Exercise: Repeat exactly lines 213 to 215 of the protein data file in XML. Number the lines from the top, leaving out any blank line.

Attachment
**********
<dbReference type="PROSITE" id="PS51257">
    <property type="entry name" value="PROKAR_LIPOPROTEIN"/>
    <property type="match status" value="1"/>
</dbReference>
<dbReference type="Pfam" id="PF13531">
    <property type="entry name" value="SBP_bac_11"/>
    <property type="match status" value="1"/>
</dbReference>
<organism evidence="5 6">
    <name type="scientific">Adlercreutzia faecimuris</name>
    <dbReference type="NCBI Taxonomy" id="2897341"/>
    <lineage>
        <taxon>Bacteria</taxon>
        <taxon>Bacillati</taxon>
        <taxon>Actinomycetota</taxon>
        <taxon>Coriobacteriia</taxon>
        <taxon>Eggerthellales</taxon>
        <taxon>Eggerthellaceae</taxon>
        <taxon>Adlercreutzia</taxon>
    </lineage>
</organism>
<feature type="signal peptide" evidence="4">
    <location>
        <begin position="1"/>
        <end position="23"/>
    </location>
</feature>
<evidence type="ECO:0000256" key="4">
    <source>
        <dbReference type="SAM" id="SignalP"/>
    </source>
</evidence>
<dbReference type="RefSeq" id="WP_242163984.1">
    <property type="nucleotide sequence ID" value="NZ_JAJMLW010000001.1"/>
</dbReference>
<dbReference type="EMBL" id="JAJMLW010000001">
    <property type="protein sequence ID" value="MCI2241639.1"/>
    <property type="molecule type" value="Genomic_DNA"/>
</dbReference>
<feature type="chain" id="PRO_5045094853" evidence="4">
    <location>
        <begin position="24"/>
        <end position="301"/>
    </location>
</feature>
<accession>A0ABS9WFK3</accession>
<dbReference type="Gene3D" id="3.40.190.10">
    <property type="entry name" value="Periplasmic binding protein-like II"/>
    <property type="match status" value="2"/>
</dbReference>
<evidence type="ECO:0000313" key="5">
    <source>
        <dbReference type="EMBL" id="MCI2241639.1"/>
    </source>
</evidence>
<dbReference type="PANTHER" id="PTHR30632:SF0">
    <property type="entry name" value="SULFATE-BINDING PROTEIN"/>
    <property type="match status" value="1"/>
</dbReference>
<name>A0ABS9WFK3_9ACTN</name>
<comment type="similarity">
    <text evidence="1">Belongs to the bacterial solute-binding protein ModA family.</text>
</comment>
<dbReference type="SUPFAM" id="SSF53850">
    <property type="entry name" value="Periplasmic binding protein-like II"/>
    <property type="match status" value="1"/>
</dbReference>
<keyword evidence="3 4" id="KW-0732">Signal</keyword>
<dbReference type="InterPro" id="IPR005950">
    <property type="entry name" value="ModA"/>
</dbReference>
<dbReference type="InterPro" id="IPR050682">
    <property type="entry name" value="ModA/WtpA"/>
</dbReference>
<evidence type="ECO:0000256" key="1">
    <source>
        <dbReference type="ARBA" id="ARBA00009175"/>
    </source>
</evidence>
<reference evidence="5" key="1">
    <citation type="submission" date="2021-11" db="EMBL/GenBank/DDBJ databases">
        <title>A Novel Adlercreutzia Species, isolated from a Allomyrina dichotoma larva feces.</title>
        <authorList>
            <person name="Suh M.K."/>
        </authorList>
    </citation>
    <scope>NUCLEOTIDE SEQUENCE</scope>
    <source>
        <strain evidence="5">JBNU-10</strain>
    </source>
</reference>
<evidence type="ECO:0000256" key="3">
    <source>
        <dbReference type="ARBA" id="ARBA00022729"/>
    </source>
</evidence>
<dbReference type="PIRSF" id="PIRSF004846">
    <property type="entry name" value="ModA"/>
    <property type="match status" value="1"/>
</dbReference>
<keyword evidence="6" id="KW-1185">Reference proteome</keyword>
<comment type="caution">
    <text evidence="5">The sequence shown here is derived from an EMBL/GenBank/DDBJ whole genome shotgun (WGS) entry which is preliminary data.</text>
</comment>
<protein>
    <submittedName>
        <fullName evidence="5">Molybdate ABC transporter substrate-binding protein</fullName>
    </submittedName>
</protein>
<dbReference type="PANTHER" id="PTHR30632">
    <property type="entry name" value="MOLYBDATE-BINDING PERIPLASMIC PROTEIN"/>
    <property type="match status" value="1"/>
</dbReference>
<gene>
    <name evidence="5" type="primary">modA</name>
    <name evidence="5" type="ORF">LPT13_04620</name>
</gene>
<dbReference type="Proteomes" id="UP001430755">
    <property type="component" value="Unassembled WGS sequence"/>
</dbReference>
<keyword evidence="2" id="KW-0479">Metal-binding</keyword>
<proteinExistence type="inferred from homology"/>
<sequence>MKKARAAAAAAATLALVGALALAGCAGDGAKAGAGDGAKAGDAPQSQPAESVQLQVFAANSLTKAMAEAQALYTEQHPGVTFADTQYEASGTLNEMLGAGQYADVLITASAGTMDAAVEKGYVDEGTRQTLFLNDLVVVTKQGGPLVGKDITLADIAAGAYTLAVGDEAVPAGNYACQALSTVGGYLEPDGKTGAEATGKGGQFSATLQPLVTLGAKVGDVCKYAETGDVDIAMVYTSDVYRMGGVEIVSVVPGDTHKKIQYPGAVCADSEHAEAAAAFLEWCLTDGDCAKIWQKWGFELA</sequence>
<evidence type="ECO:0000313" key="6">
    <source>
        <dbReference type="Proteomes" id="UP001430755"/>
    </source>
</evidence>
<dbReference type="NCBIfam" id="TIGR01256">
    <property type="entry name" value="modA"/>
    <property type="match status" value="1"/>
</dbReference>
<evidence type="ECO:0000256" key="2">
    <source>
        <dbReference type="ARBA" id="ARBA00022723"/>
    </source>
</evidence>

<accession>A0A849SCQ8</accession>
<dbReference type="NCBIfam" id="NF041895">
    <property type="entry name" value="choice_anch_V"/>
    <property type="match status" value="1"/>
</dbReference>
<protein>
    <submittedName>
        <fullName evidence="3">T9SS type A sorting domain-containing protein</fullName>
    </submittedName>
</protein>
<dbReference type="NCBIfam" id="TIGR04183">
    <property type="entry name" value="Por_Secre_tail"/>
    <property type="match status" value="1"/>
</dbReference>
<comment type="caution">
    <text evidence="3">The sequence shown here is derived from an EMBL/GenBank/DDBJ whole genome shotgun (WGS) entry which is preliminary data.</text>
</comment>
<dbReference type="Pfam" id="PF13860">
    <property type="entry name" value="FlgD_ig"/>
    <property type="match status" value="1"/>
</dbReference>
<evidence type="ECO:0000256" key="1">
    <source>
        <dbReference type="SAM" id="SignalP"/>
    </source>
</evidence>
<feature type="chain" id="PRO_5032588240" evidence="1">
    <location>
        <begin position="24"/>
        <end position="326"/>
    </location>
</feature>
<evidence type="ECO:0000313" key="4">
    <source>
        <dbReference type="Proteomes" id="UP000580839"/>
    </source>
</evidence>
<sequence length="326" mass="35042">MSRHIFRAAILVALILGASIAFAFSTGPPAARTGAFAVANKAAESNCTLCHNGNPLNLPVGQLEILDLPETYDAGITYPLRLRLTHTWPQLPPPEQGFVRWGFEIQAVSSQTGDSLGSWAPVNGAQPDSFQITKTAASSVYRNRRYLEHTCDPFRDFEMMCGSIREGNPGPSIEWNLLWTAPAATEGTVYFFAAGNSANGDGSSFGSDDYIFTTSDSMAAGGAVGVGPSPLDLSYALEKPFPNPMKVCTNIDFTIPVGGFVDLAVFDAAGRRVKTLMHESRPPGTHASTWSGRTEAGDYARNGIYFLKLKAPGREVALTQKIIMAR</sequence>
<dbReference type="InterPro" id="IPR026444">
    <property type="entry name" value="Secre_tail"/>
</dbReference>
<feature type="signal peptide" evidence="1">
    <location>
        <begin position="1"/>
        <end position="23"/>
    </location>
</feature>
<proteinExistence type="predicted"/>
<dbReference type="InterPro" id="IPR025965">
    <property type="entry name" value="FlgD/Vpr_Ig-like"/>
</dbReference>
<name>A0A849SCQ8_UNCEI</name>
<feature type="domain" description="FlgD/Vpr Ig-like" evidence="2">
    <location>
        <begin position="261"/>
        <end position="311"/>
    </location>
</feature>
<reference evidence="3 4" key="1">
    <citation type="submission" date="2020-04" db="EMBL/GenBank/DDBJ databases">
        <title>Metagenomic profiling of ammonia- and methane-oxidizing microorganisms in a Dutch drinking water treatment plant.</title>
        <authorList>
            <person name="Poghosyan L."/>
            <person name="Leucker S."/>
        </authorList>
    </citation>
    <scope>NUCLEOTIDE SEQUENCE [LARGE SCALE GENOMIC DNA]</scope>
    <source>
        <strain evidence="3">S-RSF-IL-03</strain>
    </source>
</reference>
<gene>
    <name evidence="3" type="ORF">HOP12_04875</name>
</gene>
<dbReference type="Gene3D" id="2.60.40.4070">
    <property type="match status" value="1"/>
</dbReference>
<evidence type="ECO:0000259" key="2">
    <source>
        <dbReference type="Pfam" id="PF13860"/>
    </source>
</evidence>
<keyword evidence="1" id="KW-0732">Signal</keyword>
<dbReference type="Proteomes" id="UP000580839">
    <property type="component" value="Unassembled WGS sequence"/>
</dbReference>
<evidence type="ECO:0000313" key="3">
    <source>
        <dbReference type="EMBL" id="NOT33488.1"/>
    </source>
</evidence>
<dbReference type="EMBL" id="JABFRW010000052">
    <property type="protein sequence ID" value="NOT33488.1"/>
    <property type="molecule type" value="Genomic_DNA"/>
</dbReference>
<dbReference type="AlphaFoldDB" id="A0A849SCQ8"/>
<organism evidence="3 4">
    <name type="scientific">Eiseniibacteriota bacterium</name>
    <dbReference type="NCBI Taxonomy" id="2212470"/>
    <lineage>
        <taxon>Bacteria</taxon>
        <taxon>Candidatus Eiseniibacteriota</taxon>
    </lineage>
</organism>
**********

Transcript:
    <property type="match status" value="1"/>
</dbReference>
<evidence type="ECO:0000259" key="2">